I first heard about the allegation against Sil Fox when I was reporting Brendan Grace’s funeral in July 2019. Poor Sil, people said, dropping their voices. A respectful beat would pass. Then: wait until I tell you.
The story I heard in whispers that day sounded like the beginning of a rambling joke with no punchline. The comedian known his for cheerful suits and his the-wife-says-to-me-last-night humour had posed for a selfie with a woman in a bar. Afterwards she had accused him of groping her. She’d gone to the guards. Nobody could wrap their heads around it. It would never make it to court, they confidently predicted.
It did make it to court and it was only last week, 10 months later, that the full story emerged and Fox was able to clear his name. In December 2018 the then 85-year-old was on a night out when he was asked for a selfie. Selfie taken, light banter exchanged, everyone parts ways, end of story. Only it wasn't the end of the story. Later that night, one of the women approached Fox and accused him of sexually assaulting her. She called him a dirty old man. He said she should be so lucky. She said she was going to put him on Facebook. She went to the gardaí the following day and got more specific: she claimed he had put his left hand on her groin and tickled her vagina.
The video showed no indication something untoward occurred
The charge was dismissed in the Dublin District Court last Wednesday by Judge Paula Murphy because of inconsistencies between the woman's evidence and CCTV footage. The woman made a specific allegation that Fox had put his left hand on her groin for 30 seconds as the photo was taken, but the CCTV showed his hands on the table, other than for three seconds after the photo was taken. The court was impressed by the complainant, the judge said. But the video showed no indication something untoward occurred.
A shattered-sounding Fox told Liveline last week that he hadn’t worked since last July. “Sometimes I used to cry when I’d realise that nobody wanted to know anything about me.”
You can't do anything with all the predators out there, he told Joe Duffy. "This #MeToo movement that the women have is gone a bit too far."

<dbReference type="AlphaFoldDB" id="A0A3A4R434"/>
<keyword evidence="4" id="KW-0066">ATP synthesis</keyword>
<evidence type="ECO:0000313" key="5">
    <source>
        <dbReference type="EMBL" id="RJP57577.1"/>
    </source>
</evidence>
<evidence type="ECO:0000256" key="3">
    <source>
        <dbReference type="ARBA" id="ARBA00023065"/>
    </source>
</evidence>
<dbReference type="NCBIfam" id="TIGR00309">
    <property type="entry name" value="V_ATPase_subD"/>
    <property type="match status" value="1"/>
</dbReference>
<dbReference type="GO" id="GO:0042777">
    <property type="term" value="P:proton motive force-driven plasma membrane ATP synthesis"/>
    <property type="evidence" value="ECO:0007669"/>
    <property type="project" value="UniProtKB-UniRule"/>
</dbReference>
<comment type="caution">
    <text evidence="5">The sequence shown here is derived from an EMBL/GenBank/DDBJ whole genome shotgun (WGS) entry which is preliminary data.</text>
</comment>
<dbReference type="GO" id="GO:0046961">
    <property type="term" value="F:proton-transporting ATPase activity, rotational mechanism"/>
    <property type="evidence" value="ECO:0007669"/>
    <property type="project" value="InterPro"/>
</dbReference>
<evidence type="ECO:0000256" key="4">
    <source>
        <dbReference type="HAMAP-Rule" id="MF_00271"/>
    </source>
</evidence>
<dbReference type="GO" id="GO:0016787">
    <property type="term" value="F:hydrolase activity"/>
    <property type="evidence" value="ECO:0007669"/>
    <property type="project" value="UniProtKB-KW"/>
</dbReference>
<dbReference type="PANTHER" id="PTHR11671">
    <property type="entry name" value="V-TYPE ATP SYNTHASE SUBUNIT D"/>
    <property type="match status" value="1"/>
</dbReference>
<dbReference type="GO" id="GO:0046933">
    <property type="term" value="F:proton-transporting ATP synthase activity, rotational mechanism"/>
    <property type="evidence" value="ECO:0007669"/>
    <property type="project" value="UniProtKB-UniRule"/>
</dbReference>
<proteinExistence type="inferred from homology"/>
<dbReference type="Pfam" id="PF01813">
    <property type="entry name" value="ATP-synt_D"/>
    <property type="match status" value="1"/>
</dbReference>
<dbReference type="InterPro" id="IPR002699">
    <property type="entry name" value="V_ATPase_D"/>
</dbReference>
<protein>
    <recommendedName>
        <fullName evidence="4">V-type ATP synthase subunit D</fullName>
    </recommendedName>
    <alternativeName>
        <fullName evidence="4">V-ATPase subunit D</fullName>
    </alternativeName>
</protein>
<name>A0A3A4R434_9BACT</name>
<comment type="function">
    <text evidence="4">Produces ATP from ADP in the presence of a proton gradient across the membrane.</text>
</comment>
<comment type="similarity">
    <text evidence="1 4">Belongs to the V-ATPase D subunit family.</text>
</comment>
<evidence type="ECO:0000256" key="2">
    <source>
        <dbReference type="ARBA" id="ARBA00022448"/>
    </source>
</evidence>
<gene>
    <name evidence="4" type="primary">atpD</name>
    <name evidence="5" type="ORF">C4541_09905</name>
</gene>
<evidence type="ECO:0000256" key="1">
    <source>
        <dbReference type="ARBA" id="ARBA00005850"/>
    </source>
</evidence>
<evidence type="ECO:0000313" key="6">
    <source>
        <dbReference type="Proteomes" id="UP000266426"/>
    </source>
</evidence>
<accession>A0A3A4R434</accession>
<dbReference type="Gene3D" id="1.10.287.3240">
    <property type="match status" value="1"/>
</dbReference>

It’s no surprise he would feel like that, but does he have a point? Fox was tapping into a generalised suspicion, most loudly expressed on social media, that the #MeToo movement has left us adrift in a puritanical neverland where there’s a female predator lurking behind every tree ready to shout “rape”. In reality, what happened to him is shocking partly because it is so rare.
There are no accurate figures for the number of false sexual harassment cases, but a 2009 Rape and Justice in Ireland study found that gardaí or the DPP decided a complaint of rape may be false in about 6 per cent of cases. A 2019 Law Reform Commission (LRC) report concluded that "false allegations of rape occur, but they are rare", and that jurors and the public tend to overestimate the prevalence of false allegations.
Given all of this – given the CCTV evidence – there are legitimate questions to be asked about why the DPP decided to proceed. Ultimately, our justice system did what it was supposed to, and got to the truth, but there’s no redress to Fox for the months of whispering and damage to his reputation.
Fox is wrong to say #MeToo has gone too far, but he has a point about the movement's rallying cry
There’s no way, either, to account for the chilling effect the case will have on genuine victims of harassment or abuse. The LRC report noted that although the conviction rate for rape offences has increased, “a high proportion of sexual assaults are simply not reported.” The #MeToo movement has made it easier for women to speak about their experiences, but it hasn’t made it easier for them to access justice.
Fox is wrong to say #MeToo has gone too far, but he has a point about the movement’s rallying cry. “Believe women” is a trite, reductive slogan. By implying that all men are capable of being predators and all women are too pure or too naïve to invent an allegation, it manages to be equally offensive to everyone. It was only ever meant as a battle cry, not the blanket guarantee it has somehow become. Blanket guarantees are as dangerous for people as they are for institutions, but such nuance gets lost in the clamour for online justice.
Just ask one of the slogan's highest-profile champions, Democratic presidential hopeful Joe Biden. In the wake of Christine Blasey Ford's accusations against Brett Kavanaugh, Biden said we should believe women. Now that there's an allegation that he assaulted a former staff assistant, Tara Reade, in 1993, he has had to clarify that what he meant was that we should take "the woman's claim seriously when she steps forward. Then you have to look at the circumstances and facts." That doesn't work quite so well as a virtue-signalling social media hashtag, of course.
"Believe women" is as dangerous an overreach as the historical bias towards believing men
Justice can’t be meted out in hashtags. Complainants have a right to be heard. The accused have a right to a presumption of innocence. The place where these conflicting rights should be weighed up is in court – not on social media. But for that to be possible, victims need to have faith the system will give them a fair hearing and protect them from further victimisation.
Ultimately, “Believe women” is as dangerous an overreach as the historical bias towards believing men. All women can’t be grouped together in an amorphous blob loosely labelled “victims” any more than they can be grouped together as mammies or manipulative sexual temptresses. God knows, we tried that for long enough.